Wednesday, May 30, 2018

TANZANIA: Court - Resolute Mines to Pay TZS 9bn/-

TANZANIA DAILY NEWS - The Court of Appeal has ordered the premiere mining firm Resolute Tanzania Limited to pay back over 9.12bn/- to the Tanzania Revenue Authority (TRA) which the company previously received as a 'refund' on excise duty, road and fuel tolls.

Justices Kipenka Mussa, Stella Mugasha and Rehema Mkuye ruled in favour of the TRA Commissioner General after dismissing with costs the appeal the mining company, as appellant had lodged to fault findings of the Tax Revenue Appeals Tribunal.

"The appeal is not merited. We uphold the decision of the Tribunal, order the appellant to pay the demanded tax of 9,115,741,238.27 and accordingly dismiss the appeal with costs," they declared in their judgment delivered recently.

During the hearing, the appellants had contended that in terms of two Government Notices issued in 2002 and 2005, she enjoyed remission which entitles her to un-refunded the sum in respect of the remitted fuel supplied to contractors and subcontractors employed to carry out mining activities.

However, the TRA Commissioner General, as the respondent, had challenged the appellant's claims, arguing that she violated the Government Notices having supplied the remitted fuel to contractors and subcontractors, who were not entitled to enjoy remission fuel tolls.

In their judgment dated May 18, 2018, the justices said that given the circumstances, they were satisfied that the appellant breached the remission orders having supplied the remitted fuel to un-entitled persons, who were neither granted nor subject to the specified remission contrary to the GNs.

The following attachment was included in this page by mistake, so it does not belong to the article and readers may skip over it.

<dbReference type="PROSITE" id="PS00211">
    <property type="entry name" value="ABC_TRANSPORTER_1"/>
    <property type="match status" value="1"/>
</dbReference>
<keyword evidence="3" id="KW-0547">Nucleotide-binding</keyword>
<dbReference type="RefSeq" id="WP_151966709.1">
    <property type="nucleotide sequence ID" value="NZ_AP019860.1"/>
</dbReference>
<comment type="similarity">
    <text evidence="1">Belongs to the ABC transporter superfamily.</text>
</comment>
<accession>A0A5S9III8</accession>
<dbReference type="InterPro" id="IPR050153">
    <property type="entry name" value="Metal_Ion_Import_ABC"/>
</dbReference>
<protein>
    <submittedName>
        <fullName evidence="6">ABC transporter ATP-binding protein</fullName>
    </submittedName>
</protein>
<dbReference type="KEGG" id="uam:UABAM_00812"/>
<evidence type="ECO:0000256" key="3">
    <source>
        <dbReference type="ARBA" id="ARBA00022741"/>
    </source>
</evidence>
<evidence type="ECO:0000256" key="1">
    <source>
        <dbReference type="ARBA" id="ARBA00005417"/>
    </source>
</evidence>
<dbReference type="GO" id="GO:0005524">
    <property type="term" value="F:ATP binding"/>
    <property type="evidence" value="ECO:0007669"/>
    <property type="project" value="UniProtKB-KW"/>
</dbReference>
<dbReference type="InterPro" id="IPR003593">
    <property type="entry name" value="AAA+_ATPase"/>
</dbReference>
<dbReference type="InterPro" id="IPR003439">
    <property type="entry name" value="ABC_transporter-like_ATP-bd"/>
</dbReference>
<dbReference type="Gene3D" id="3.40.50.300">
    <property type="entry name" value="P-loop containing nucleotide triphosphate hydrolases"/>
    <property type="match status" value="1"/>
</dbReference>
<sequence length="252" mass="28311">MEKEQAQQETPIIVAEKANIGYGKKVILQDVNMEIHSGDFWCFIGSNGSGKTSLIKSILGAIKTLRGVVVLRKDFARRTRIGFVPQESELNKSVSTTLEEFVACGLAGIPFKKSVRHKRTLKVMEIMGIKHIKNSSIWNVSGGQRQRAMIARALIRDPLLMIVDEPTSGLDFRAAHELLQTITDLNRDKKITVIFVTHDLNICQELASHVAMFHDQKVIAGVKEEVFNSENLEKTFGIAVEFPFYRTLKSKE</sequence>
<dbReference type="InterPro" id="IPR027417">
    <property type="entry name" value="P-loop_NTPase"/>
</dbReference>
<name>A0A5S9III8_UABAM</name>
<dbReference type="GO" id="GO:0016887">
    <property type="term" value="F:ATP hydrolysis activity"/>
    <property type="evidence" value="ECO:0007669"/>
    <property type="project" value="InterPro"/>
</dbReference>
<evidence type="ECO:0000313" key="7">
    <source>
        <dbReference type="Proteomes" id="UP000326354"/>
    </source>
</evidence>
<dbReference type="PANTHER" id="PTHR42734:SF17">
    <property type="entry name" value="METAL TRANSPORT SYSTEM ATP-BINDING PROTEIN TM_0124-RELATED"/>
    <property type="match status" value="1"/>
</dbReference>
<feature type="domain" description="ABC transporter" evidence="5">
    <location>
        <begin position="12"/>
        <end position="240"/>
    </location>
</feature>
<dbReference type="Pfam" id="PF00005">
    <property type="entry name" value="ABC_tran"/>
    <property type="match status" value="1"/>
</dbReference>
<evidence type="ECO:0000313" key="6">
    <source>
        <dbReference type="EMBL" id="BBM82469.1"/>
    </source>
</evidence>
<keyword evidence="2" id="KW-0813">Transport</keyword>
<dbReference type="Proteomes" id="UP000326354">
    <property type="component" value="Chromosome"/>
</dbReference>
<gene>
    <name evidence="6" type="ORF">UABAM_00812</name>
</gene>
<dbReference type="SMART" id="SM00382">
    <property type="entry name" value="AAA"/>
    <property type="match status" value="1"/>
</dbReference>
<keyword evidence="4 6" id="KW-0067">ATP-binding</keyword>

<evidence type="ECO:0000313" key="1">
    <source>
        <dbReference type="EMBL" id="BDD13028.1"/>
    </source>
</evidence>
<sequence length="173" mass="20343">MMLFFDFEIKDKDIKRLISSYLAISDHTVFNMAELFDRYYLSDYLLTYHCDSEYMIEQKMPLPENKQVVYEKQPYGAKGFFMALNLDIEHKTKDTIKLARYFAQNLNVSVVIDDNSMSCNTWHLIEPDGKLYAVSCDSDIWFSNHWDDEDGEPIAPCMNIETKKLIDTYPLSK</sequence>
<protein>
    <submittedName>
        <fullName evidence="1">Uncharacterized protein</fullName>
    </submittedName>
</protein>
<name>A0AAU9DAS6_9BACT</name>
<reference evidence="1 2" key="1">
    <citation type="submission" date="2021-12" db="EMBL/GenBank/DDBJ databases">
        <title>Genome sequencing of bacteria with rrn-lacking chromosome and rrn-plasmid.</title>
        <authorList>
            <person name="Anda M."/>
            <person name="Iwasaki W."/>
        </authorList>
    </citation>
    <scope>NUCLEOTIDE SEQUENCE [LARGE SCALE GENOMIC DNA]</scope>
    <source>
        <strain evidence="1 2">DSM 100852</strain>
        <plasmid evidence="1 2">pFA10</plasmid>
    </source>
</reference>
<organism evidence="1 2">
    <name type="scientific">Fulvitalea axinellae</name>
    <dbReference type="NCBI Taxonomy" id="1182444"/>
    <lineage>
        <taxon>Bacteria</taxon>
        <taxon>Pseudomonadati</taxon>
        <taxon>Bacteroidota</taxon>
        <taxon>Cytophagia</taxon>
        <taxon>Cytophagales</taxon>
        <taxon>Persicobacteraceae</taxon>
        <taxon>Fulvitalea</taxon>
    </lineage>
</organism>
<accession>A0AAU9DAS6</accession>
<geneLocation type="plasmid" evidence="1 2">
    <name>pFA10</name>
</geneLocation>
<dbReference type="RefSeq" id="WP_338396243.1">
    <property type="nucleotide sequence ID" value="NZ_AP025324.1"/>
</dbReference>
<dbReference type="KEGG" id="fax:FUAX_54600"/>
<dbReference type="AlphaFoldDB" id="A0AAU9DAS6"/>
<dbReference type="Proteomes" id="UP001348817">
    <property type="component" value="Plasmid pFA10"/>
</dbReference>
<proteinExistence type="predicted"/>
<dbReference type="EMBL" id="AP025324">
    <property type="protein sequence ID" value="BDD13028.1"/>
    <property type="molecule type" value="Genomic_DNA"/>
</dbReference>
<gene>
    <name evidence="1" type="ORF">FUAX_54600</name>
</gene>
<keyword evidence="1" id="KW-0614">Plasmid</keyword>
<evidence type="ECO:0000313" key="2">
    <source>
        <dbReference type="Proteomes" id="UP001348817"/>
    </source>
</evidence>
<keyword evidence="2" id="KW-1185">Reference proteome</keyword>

"With the said breach, the remission ceased to exist. In a nutshell, since the remission orders ceased to exist, the appellant is not entitled to a refund of excise duty in respect of remitted fuel supplied to the contractors and the subcontractors," they declared.

The justices pointed out that the language used in the GNs was unambiguous having clearly permitted solely the appellant to use the remitted fuel and oil for mining, subject to a strictly condition that where the remitted fuel is used by those not entitled, the remission order shall cease to have effect.

"Remission under the GNs solely covered the appellant and not her agents and contractors. Besides, those agents and contractors ought to have sought own arrangements on the remission in order to enjoy use of remitted fuel as was the case for the appellant," they said.

Facts show that Resolute Tanzania Limited is a licensed Mining Company operating at Nzega District, Tabora Region in Tanzania. She was granted remission on excise duty on fuel, road and fuel tolls exclusively used in carrying out mining activities.

This was pursuant to Excise Tariff (Remission) (Fuel Imported by Mining Companies) Order, 2002 Government Notice 480 of October 25,2002 and the Road and Fuel Tolls (Remission) (Holders of Mining Licence for Gold) Order, 2005, Government Notice No. 99 of April 15, 2005.

According to the GNs, the remission was subject to conditions limiting coverage to the appellant's use of remitted fuel upon which the excise duty, road fuel tolls were refundable to her.

However, the remission ceased to apply where the fuel was used for other purposes, transferred, sold or disposed of in any way to other person. Between 2007 and 2008, the respondent conducted a post clearance audit on the appellant's fuel usage for the purpose of verifying if the remission granted to the appellant was in accordance with the law and if she was entitled to any refund.

The respondent observed that the appellant had supplied the remitted fuel to its contractors and subcontractors including Ms LTA Construction Tanzania (Pty) Limited (Moolsman) at a charge, contrary to the GNs. As the appellant did not make any disclosure, the respondent was misled into making refunds claimed by the appellant.

Thus, the respondent demanded from the appellant repayment of the said 9.115bn/- being sum previously refunded as excise duty and road and fuel tolls.

The appellant successfully challenged the said demand have lodged in the Tax Revenue Appeals Board, where she did not deny to have supplied the remitted fuel to the contractors and subcontractors. The respondent later took the matter before the Tribunal, which overturned the Board's decision.

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